¯ there exists a (u, Ω)-overtaking optimal program {xt∗ }∞ ¯ Ω)t=0 and a (u, such that overtaking optimal program {yt∗ }∞ t=0 ψg (x0∗ , y0∗ ) = sup(ψg ) and that for all t = 0, . . . , τ0 , ρ(ξt , xt∗ ) ≤ , ρ(ηt , yt∗ ) ≤ . Propositions 5.4, 5.5, and assumption (B2) imply that there exists a number δ2 ∈ (0, δ1 ) such that the following properties hold: (ii) for every point z ∈ X satisfying ρ(z, x) ¯ ≤ 2δ2 , we have ¯ ≤ δ1 /16, |π u (z)| = |π u (z) − π u (x)| ¯ ≤ δ1 /16; |π u¯ (z)| = |π u¯ (z) − π u¯ (x)| (iii) for every (x, y) ∈ Ω satisfying ρ(x, x) ¯ ≤ 2δ2 , ρ(y, x) ¯ ≤ 2δ2 , we have |u(x, y) − u(x, ¯ x)| ¯ ≤ (δ1 /16)(L∗ + 1)−1 By (B3), there exists δ3 ∈ (0, δ2 ) such that the following property holds: (iv) for each z1 , z2 ∈ K satisfying ¯ ≤ δ3 , i = 1, 2 ρ(zi , x) ∗ there exists an (Ω)-program {ξt }L t=0 such that

ξ0 = z1 , ξL∗ = z2 and ¯ ≤ δ2 , t = 0, . . . , L∗ . ρ(ξt , x)

104

5 Structure of Solutions in the Regions Close to the Endpoints

Theorem 3.12 implies that there exist a natural number L1 and a positive number δ4 ∈ (0, δ3 ) such that the following property holds: (v) for every natural number T > 2L1 , every finite sequence of bounded functions ut : Ω → R 1 , t = 0, . . . T − 1 satisfying ut − u ≤ δ3 , t = 0 . . . , T − 1 and every (Ω)-program {xt }Tt=0 which satisfies T −1

  T −1 ut (xt , xt+1 ) ≥ U {ut }t=0 , Ω, x0 , xT − δ4

t=0

the inequality ρ(xt , x) ¯ ≤ δ3 holds for all t = L1 , . . . , T − L1 . By Theorem 3.4, there exists a (u, Ω)-overtaking optimal program {ξt }∞ t=0 and a ∞ ¯ (u, ¯ Ω)-overtaking optimal program {ηt }t=0 such that ψg (ξ0 , η0 ) = sup(ψg ).

(5.107)

¯ ≤ δ3 for all integers t ≥ L1 , ρ(ξt , x)

(5.108)

ρ(ηt , x) ¯ ≤ δ3 for all integers t ≥ L1 .

(5.109)

In view of property (v),

Choose a positive number δ and an integer T0 ≥ 1 such that δ < (64(2L1 + L∗ + τ0 + 8))−1 min{δ1 , δ2 , δ3 , δ4 }, T0 > 4L∗ + 8L1 + 4τ0 + 16.

(5.110) (5.111)

Assume that an integer T ≥ T0 , a function h ∈ M(K × K) satisfies h − g ≤ δ,

(5.112)

a finite sequence of bounded functions ut : Ω → R 1 , t = 0, . . . T − 1 satisfies ut − u ≤ δ, t = 0 . . . , T − 1

(5.113)

and that {xt }Tt=0 is an (Ω)-program which satisfies h(x0 , xT ) +

T −1 t=0

  T −1 ut (xt , xt+1 ) ≥ U h, {ut }t=0 , Ω − δ.

(5.114)

5.10 Proof of Theorem 5.17

105

In view of (5.110), (5.111), (5.113), (5.114), and property (v), ¯ ≤ δ3 , t = L1 , . . . , T − L1 . ρ(xt , x)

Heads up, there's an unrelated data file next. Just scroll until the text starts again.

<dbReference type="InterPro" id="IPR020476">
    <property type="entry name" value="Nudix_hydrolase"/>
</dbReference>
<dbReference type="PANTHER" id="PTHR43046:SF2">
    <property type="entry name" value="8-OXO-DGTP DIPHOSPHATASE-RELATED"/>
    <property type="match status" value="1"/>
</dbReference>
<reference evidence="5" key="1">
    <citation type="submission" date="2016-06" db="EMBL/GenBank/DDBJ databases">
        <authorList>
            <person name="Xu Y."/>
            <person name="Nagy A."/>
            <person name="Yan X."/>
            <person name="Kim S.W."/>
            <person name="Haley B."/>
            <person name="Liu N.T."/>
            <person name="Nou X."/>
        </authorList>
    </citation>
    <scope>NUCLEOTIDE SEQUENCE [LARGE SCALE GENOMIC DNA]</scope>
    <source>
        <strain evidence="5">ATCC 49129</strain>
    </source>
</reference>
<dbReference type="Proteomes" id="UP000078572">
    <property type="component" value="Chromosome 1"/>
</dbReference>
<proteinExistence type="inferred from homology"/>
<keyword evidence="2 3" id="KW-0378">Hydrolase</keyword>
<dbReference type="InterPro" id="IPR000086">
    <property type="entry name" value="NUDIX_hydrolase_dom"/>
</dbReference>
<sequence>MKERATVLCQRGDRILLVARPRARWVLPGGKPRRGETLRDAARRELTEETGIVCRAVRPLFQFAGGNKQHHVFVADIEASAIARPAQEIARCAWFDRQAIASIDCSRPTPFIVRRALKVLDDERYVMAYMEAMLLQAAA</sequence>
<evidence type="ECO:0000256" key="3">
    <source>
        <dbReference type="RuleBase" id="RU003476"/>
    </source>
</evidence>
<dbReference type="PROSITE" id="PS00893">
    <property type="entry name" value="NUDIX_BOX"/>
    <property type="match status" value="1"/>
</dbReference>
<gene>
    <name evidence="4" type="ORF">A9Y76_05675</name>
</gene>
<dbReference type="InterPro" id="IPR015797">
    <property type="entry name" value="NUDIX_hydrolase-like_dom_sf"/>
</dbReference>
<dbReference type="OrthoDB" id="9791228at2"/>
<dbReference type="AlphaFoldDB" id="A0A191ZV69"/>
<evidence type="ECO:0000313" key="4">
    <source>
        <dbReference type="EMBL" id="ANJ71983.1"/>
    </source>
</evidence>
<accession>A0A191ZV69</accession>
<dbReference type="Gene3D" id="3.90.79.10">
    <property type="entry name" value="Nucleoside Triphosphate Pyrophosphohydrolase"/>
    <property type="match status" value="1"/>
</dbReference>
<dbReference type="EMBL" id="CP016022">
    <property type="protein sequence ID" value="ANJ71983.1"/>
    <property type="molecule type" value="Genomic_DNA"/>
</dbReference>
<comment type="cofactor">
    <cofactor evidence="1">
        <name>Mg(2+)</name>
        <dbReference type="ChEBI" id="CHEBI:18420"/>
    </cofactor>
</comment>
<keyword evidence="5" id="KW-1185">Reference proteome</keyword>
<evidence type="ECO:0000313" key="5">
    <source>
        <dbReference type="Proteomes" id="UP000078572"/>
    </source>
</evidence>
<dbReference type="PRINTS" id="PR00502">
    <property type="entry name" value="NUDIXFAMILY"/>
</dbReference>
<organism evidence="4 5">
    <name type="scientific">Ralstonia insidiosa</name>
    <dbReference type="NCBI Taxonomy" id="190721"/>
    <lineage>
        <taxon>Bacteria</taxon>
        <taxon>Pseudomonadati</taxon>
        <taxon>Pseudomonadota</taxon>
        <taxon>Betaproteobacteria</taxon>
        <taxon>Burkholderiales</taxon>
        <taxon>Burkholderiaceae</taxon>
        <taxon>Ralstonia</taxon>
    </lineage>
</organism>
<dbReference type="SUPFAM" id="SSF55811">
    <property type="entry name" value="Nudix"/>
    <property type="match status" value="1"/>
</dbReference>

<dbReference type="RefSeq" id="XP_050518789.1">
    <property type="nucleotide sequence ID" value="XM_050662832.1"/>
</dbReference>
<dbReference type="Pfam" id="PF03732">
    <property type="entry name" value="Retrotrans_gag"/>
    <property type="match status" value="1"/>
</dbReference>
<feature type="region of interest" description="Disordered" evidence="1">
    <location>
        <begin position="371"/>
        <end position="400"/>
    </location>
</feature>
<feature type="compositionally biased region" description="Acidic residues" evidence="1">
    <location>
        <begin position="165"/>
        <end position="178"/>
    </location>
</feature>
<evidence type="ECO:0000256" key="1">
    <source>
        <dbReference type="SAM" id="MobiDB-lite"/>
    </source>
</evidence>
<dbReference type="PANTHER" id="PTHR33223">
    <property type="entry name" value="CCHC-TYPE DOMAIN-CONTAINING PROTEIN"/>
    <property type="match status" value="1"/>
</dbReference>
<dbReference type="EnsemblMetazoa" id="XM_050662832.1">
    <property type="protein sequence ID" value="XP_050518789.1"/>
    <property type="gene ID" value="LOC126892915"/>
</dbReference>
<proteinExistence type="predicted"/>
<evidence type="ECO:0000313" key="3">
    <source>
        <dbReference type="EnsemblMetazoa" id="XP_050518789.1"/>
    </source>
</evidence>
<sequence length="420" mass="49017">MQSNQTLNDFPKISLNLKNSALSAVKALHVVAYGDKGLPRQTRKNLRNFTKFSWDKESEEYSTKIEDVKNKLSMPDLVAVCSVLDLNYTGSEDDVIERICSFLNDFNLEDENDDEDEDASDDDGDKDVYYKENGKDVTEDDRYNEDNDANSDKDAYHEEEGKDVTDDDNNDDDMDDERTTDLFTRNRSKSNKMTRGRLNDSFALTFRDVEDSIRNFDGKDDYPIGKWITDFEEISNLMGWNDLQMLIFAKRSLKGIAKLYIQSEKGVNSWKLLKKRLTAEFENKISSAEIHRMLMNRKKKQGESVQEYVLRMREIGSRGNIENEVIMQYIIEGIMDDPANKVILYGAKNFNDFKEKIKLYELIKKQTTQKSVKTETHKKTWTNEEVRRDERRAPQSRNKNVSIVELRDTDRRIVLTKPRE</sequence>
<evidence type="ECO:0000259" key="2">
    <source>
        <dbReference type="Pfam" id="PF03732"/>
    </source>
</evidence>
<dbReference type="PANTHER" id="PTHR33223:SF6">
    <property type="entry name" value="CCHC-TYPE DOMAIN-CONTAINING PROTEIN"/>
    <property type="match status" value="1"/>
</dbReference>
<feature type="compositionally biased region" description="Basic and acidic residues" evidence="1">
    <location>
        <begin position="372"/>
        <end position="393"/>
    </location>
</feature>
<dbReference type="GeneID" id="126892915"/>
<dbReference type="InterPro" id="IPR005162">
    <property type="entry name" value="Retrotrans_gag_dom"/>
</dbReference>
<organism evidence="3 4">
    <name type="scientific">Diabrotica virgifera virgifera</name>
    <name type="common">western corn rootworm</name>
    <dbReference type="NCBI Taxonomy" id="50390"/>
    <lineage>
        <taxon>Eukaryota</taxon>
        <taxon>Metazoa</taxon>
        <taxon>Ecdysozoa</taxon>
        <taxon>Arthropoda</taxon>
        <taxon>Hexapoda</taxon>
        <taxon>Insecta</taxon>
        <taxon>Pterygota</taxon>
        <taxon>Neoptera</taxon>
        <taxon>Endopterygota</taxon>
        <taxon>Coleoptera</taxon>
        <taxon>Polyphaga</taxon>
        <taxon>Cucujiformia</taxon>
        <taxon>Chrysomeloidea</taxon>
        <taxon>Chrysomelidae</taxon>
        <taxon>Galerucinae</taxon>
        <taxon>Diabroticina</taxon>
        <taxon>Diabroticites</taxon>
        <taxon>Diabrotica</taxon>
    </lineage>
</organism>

(5.115)

Property (iv), (5.108), (5.109), (5.111), and (5.115) imply that there exists an (Ω)program {x˜t }Tt=0 such that x˜t = ξt , t = 0, . . . , 2L1 + τ0 + 3,

(5.116)

ρ(x˜t , x) ¯ ≤ δ2 , t = 2L1 + τ0 + 3, . . . , 2L1 + L∗ + τ0 + 3,

(5.117)

x˜t = xt , t = 2L1 + τ0 + 3 + L∗ , . . . , T − 2L1 − τ0 − 3 − L∗ ,

(5.118)

¯ ≤ δ2 , t = T − 2L1 − τ0 − 3 − L∗ , . . . , T − 2L1 − τ0 − 3, ρ(x˜t , x)

(5.119)

x˜t = ηT −t , t = T − 2L1 − τ0 − 3, . . . , T .

(5.120)

It follows from (5.110), (5.112)–(5.114), (5.116)–(5.120), and property (iii) that T −1 δ ≥ U (h, {ut }t=0 , Ω) − h(x0 , xT ) −

T −1

ut (xt , xt+1 )

t=0

≥ h(x˜0 , x˜T ) +

T −1

ut (x˜t , x˜t+1 ) − h(x0 , xT ) −

t=0

T −1

ut (xt , xt+1 )

t=0

= h(ξ0 , η0 ) − h(x0 , xT ) +

2L1 +τ 0 +2+L∗ 

(ut (x˜t , x˜t+1 ) − ut (xt , xt+1 ))

t=0 T −1

+

(ut (x˜t , x˜t+1 ) − ut (xt , xt+1 ))

t=T −2L1 −τ0 −3−L∗

≥ g(ξ0 , η0 ) − g(x0 , xT ) +

2L1 +τ 0 +2+L∗ 

(u(x˜t , x˜t+1 ) − u(xt , xt+1 ))

t=0 T −1

+

(u(x˜t , x˜t+1 ) − u(xt , xt+1 )) − 2δ(1 + 2L1 + τ0 + 4 + L∗ )

t=T −2L1 −τ0 −3−L∗

≥ g(ξ0 , η0 ) − g(x0 , xT ) +

2L1 +τ0 +2 t=0

u(ξt , ξt+1 ) + L∗ (u(x, ¯ x) ¯ − (δ1 /16)(L∗ + 1)−1 )

106

5 Structure of Solutions in the Regions Close to the Endpoints



2L1 +τ 0 +2+L∗ 

T −1

ut (xt , xt+1 ) +

u(ηT −t , ηT −t−1 )

t=T −2L1 −τ0 −3

t=0

+ L∗ (u(x, ¯ x) ¯ − (δ1 /16)(L∗ + 1)−1 ) T −1



ut (xt , xt+1 ) − δ1 /16

t=T −2L1 −τ0 −3−L∗

≥ g(ξ0 , η0 ) − g(x0 , xT ) +

2L1 +τ0 +2

u(ξt , ξt+1 ) +

2L1 +τ0 +2

t=0



u(η ¯ t , ηt+1 ) + 2L∗ u(x, ¯ x) ¯

t=0

2L1 +τ 0 +2+L∗ 

T −1

u(xt , xt+1 ) −

u(xt , xt+1 ) − 3δ1 /16.

t=T −2L1 −τ0 −3−L∗

t=0

(5.121) Define yt = xT −t , t = 0, . . . , T .

(5.122)

Relations (5.22), (5.121), and (5.122) imply that g(x0 , y0 ) +

2L1 +τ 0 +L∗ +2 

u(xt , xt+1 ) +

2L1 +τ 0 +L∗ +2 

t=0

≥ g(ξ0 , η0 ) +

u(y ¯ t , yt+1 )

t=0

2L1 +τ0 +2

u(ξt , ξt+1 ) +

t=0

2L1 +τ0 +2

u(η ¯ t , ηt+1 )

t=0

¯ x) ¯ − 3δ1 /16 − δ1 /16. + 2L∗ u(x,

(5.123)

It follows from (5.108), (5.109), (5.111), (5.112), (5.115), (5.123), Proposition 5.1, Corollary 5.3, and properties (ii) and (iii) that g(x0 , y0 ) − g(ξ0 , η0 ) +

τ 0 −1

(u(xt , xt+1 ) − u(x, ¯ x)) ¯ − π u (x0 ) + π u (xτ0 )

t=0

+

τ 0 −1 t=0

(u(y ¯ t , yt+1 ) − u(x, ¯ x)) ¯ − π u¯ (y0 ) + π u¯ (yτ0 )

5.10 Proof of Theorem 5.17

107

≥ g(x0 , y0 ) − g(ξ0 , η0 ) +

2L1 +τ 0 +2+L∗ 

(u(xt , xt+1 ) − u(x, ¯ x)) ¯ − π u (x0 ) + π u (x2L1 +τ0 +L∗ +3 )

t=0

+

2L1 +τ 0 +L∗ +2 

(u(y ¯ t , yt+1 ) − u( ¯ x, ¯ x)) ¯ − π u¯ (y0 ) + π u¯ (y2L1 +τ0 +3+L∗ )

t=0



2L1 +τ0 +2

(u(ξt , ξt+1 ) − u(x, ¯ x)) ¯ − π u (x0 ) + π u (x2L1 +τ0 +3+L∗ )

t=0

+

2L1 +τ0 +2

(u(η ¯ t , ηt+1 ) − u( ¯ x, ¯ x)) ¯ − π u¯ (y0 ) + π u¯ (y2L1 +τ0 +3+L∗ ) − δ1 /4

t=0

≥ π u (ξ0 ) − π u (ξ2L1 +τ0 +3 ) − π u (x0 ) + π u (x2L1 +τ0 +3+L∗ ) + π u¯ (η0 ) − π u¯ (η2L1 +τ0 +3 ) − π u¯ (y0 ) − π u¯ (y2L1 +τ0 +3+L∗ ) − δ1 /4 ≥ π u (ξ0 ) − π u (x0 ) + π u¯ (η0 ) − π u¯ (y0 ) − δ1 /4 − δ1 /4.

(5.124)

In view of (5.124), we have g(x0 , y0 ) + π u (x0 ) + π u¯ (y0 ) − (g(ξ0 , η0 ) + π u (ξ0 ) + π u¯ (η0 )) +

τ 0 −1

(u(xt , xt+1 ) − u(x, ¯ x)) ¯ − π u (x0 ) + π u (xτ0 )

t=0

+

τ 0 −1

(u(y ¯ t , yt+1 ) − u(x, ¯ x)) ¯ − π u¯ (y0 ) + π u¯ (yτ0 ) ≥ −δ1 .

t=0

By (5.107), (5.125), and Proposition 5.1, g(x0 , y0 ) + π u (x0 ) + π u¯ (y0 ) ≥ sup(ψg ) − δ1 , τ 0 −1

(u(xt , xt+1 ) − u(x, ¯ x)) ¯ − π u (x0 ) + π u (xτ0 ) ≥ −δ1 ,

t=0 τ 0 −1 t=0

(u(y ¯ t , yt+1 ) − u(x, ¯ x)) ¯ − π u¯ (y0 ) + π u¯ (yτ0 ) ≥ −δ1 .